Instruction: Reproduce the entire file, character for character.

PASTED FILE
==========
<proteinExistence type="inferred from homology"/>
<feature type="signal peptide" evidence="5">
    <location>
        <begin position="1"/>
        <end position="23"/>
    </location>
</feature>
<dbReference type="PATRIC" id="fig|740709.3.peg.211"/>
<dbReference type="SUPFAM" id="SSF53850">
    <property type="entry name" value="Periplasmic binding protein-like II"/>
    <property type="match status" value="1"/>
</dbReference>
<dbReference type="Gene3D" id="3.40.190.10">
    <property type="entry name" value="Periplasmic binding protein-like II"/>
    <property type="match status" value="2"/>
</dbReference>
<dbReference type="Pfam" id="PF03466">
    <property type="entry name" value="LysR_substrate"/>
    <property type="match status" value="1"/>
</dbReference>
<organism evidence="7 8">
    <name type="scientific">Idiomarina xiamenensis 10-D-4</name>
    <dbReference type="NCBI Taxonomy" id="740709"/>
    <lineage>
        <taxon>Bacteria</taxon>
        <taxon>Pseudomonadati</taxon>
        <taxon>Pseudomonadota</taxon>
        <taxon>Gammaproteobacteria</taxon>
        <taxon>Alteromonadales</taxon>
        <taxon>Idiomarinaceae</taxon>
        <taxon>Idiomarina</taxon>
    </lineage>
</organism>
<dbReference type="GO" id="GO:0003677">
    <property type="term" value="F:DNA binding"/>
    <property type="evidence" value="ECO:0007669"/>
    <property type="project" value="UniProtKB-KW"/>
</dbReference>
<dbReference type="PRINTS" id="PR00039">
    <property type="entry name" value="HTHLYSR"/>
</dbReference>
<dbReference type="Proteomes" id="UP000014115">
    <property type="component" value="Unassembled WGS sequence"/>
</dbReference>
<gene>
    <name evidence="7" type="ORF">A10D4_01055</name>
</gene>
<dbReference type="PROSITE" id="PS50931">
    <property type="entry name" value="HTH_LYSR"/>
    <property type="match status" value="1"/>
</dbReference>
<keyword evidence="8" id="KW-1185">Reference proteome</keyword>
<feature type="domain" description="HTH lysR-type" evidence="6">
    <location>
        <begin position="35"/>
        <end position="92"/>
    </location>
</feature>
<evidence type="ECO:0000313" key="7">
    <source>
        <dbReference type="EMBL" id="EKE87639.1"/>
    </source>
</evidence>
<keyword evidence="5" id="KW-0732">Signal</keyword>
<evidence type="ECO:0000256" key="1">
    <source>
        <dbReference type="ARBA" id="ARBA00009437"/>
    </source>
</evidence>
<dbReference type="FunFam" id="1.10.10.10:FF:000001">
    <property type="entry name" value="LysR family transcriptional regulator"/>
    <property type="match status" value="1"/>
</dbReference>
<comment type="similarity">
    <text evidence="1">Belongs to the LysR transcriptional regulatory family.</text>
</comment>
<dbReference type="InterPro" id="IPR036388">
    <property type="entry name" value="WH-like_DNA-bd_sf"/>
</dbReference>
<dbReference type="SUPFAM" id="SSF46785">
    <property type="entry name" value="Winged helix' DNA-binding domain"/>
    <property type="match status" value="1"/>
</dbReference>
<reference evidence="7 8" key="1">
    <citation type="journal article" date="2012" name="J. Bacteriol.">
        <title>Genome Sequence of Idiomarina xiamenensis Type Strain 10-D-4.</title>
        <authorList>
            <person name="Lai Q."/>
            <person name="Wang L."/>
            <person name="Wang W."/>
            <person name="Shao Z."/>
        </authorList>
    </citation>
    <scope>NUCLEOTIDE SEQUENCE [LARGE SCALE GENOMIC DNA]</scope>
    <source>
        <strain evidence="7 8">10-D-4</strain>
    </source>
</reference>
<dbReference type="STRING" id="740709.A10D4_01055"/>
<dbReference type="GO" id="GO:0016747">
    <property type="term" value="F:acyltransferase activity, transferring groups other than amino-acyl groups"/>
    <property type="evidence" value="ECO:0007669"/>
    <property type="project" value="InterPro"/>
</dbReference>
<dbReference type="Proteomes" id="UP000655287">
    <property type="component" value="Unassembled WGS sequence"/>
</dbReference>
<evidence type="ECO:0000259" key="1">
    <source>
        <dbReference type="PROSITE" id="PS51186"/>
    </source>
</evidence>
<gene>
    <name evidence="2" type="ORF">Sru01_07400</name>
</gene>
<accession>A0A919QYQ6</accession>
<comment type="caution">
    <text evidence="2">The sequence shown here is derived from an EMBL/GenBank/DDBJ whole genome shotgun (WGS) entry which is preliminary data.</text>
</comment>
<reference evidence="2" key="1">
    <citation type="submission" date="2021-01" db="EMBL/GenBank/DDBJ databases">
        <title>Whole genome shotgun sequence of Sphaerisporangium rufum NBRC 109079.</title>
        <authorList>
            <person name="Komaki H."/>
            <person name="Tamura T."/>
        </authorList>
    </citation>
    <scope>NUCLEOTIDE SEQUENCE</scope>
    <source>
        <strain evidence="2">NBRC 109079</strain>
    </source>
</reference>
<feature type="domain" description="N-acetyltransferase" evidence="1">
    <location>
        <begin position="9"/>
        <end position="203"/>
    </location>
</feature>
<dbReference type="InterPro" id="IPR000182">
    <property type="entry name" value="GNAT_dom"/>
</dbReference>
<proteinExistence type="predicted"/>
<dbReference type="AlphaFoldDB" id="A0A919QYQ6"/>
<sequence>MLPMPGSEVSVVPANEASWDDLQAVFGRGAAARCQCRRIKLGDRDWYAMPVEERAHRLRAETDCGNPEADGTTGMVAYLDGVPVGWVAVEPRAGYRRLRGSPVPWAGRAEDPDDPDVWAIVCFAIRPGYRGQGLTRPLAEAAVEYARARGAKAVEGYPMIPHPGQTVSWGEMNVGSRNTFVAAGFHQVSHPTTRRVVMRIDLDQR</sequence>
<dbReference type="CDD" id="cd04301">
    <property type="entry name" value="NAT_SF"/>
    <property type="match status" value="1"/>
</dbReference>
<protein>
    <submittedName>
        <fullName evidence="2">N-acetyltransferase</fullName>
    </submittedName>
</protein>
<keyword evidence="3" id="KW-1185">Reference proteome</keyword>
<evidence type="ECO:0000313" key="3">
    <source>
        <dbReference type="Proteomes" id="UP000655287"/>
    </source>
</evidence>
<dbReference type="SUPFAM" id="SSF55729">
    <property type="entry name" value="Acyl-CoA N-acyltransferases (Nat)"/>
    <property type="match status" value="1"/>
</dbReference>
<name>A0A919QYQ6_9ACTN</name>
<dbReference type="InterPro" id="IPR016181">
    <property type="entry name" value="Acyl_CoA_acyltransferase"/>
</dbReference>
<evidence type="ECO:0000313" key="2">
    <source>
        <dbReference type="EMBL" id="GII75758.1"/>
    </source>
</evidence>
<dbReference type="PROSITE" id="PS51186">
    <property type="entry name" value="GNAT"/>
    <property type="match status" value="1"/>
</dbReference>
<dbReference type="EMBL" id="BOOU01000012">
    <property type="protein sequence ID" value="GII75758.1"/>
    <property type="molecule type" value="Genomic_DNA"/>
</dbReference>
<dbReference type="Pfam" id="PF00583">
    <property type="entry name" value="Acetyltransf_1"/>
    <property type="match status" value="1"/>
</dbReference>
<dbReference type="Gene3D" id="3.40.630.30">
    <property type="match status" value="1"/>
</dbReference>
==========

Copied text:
<proteinExistence type="inferred from homology"/>
<feature type="signal peptide" evidence="5">
    <location>
        <begin position="1"/>
        <end position="23"/>
    </location>
</feature>
<dbReference type="PATRIC" id="fig|740709.3.peg.211"/>
<dbReference type="SUPFAM" id="SSF53850">
    <property type="entry name" value="Periplasmic binding protein-like II"/>
    <property type="match status" value="1"/>
</dbReference>
<dbReference type="Gene3D" id="3.40.190.10">
    <property type="entry name" value="Periplasmic binding protein-like II"/>
    <property type="match status" value="2"/>
</dbReference>
<dbReference type="Pfam" id="PF03466">
    <property type="entry name" value="LysR_substrate"/>
    <property type="match status" value="1"/>
</dbReference>
<organism evidence="7 8">
    <name type="scientific">Idiomarina xiamenensis 10-D-4</name>
    <dbReference type="NCBI Taxonomy" id="740709"/>
    <lineage>
        <taxon>Bacteria</taxon>
        <taxon>Pseudomonadati</taxon>
        <taxon>Pseudomonadota</taxon>
        <taxon>Gammaproteobacteria</taxon>
        <taxon>Alteromonadales</taxon>
        <taxon>Idiomarinaceae</taxon>
        <taxon>Idiomarina</taxon>
    </lineage>
</organism>
<dbReference type="GO" id="GO:0003677">
    <property type="term" value="F:DNA binding"/>
    <property type="evidence" value="ECO:0007669"/>
    <property type="project" value="UniProtKB-KW"/>
</dbReference>
<dbReference type="PRINTS" id="PR00039">
    <property type="entry name" value="HTHLYSR"/>
</dbReference>
<dbReference type="Proteomes" id="UP000014115">
    <property type="component" value="Unassembled WGS sequence"/>
</dbReference>
<gene>
    <name evidence="7" type="ORF">A10D4_01055</name>
</gene>
<dbReference type="PROSITE" id="PS50931">
    <property type="entry name" value="HTH_LYSR"/>
    <property type="match status" value="1"/>
</dbReference>
<keyword evidence="8" id="KW-1185">Reference proteome</keyword>
<feature type="domain" description="HTH lysR-type" evidence="6">
    <location>
        <begin position="35"/>
        <end position="92"/>
    </location>
</feature>
<evidence type="ECO:0000313" key="7">
    <source>
        <dbReference type="EMBL" id="EKE87639.1"/>
    </source>
</evidence>
<keyword evidence="5" id="KW-0732">Signal</keyword>
<evidence type="ECO:0000256" key="1">
    <source>
        <dbReference type="ARBA" id="ARBA00009437"/>
    </source>
</evidence>
<dbReference type="FunFam" id="1.10.10.10:FF:000001">
    <property type="entry name" value="LysR family transcriptional regulator"/>
    <property type="match status" value="1"/>
</dbReference>
<comment type="similarity">
    <text evidence="1">Belongs to the LysR transcriptional regulatory family.</text>
</comment>
<dbReference type="InterPro" id="IPR036388">
    <property type="entry name" value="WH-like_DNA-bd_sf"/>
</dbReference>
<dbReference type="SUPFAM" id="SSF46785">
    <property type="entry name" value="Winged helix' DNA-binding domain"/>
    <property type="match status" value="1"/>
</dbReference>
<reference evidence="7 8" key="1">
    <citation type="journal article" date="2012" name="J. Bacteriol.">
        <title>Genome Sequence of Idiomarina xiamenensis Type Strain 10-D-4.</title>
        <authorList>
            <person name="Lai Q."/>
            <person name="Wang L."/>
            <person name="Wang W."/>
            <person name="Shao Z."/>
        </authorList>
    </citation>
    <scope>NUCLEOTIDE SEQUENCE [LARGE SCALE GENOMIC DNA]</scope>
    <source>
        <strain evidence="7 8">10-D-4</strain>
    </source>
</reference>
<dbReference type="STRING" id="740709.A10D4_01055"/>
<dbReference type="GO" id="GO:0016747">
    <property type="term" value="F:acyltransferase activity, transferring groups other than amino-acyl groups"/>
    <property type="evidence" value="ECO:0007669"/>
    <property type="project" value="InterPro"/>
</dbReference>
<dbReference type="Proteomes" id="UP000655287">
    <property type="component" value="Unassembled WGS sequence"/>
</dbReference>
<evidence type="ECO:0000259" key="1">
    <source>
        <dbReference type="PROSITE" id="PS51186"/>
    </source>
</evidence>
<gene>
    <name evidence="2" type="ORF">Sru01_07400</name>
</gene>
<accession>A0A919QYQ6</accession>
<comment type="caution">
    <text evidence="2">The sequence shown here is derived from an EMBL/GenBank/DDBJ whole genome shotgun (WGS) entry which is preliminary data.</text>
</comment>
<reference evidence="2" key="1">
    <citation type="submission" date="2021-01" db="EMBL/GenBank/DDBJ databases">
        <title>Whole genome shotgun sequence of Sphaerisporangium rufum NBRC 109079.</title>
        <authorList>
            <person name="Komaki H."/>
            <person name="Tamura T."/>
        </authorList>
    </citation>
    <scope>NUCLEOTIDE SEQUENCE</scope>
    <source>
        <strain evidence="2">NBRC 109079</strain>
    </source>
</reference>
<feature type="domain" description="N-acetyltransferase" evidence="1">
    <location>
        <begin position="9"/>
        <end position="203"/>
    </location>
</feature>
<dbReference type="InterPro" id="IPR000182">
    <property type="entry name" value="GNAT_dom"/>
</dbReference>
<proteinExistence type="predicted"/>
<dbReference type="AlphaFoldDB" id="A0A919QYQ6"/>
<sequence>MLPMPGSEVSVVPANEASWDDLQAVFGRGAAARCQCRRIKLGDRDWYAMPVEERAHRLRAETDCGNPEADGTTGMVAYLDGVPVGWVAVEPRAGYRRLRGSPVPWAGRAEDPDDPDVWAIVCFAIRPGYRGQGLTRPLAEAAVEYARARGAKAVEGYPMIPHPGQTVSWGEMNVGSRNTFVAAGFHQVSHPTTRRVVMRIDLDQR</sequence>
<dbReference type="CDD" id="cd04301">
    <property type="entry name" value="NAT_SF"/>
    <property type="match status" value="1"/>
</dbReference>
<protein>
    <submittedName>
        <fullName evidence="2">N-acetyltransferase</fullName>
    </submittedName>
</protein>
<keyword evidence="3" id="KW-1185">Reference proteome</keyword>
<evidence type="ECO:0000313" key="3">
    <source>
        <dbReference type="Proteomes" id="UP000655287"/>
    </source>
</evidence>
<dbReference type="SUPFAM" id="SSF55729">
    <property type="entry name" value="Acyl-CoA N-acyltransferases (Nat)"/>
    <property type="match status" value="1"/>
</dbReference>
<name>A0A919QYQ6_9ACTN</name>
<dbReference type="InterPro" id="IPR016181">
    <property type="entry name" value="Acyl_CoA_acyltransferase"/>
</dbReference>
<evidence type="ECO:0000313" key="2">
    <source>
        <dbReference type="EMBL" id="GII75758.1"/>
    </source>
</evidence>
<dbReference type="PROSITE" id="PS51186">
    <property type="entry name" value="GNAT"/>
    <property type="match status" value="1"/>
</dbReference>
<dbReference type="EMBL" id="BOOU01000012">
    <property type="protein sequence ID" value="GII75758.1"/>
    <property type="molecule type" value="Genomic_DNA"/>
</dbReference>
<dbReference type="Pfam" id="PF00583">
    <property type="entry name" value="Acetyltransf_1"/>
    <property type="match status" value="1"/>
</dbReference>
<dbReference type="Gene3D" id="3.40.630.30">
    <property type="match status" value="1"/>
</dbReference>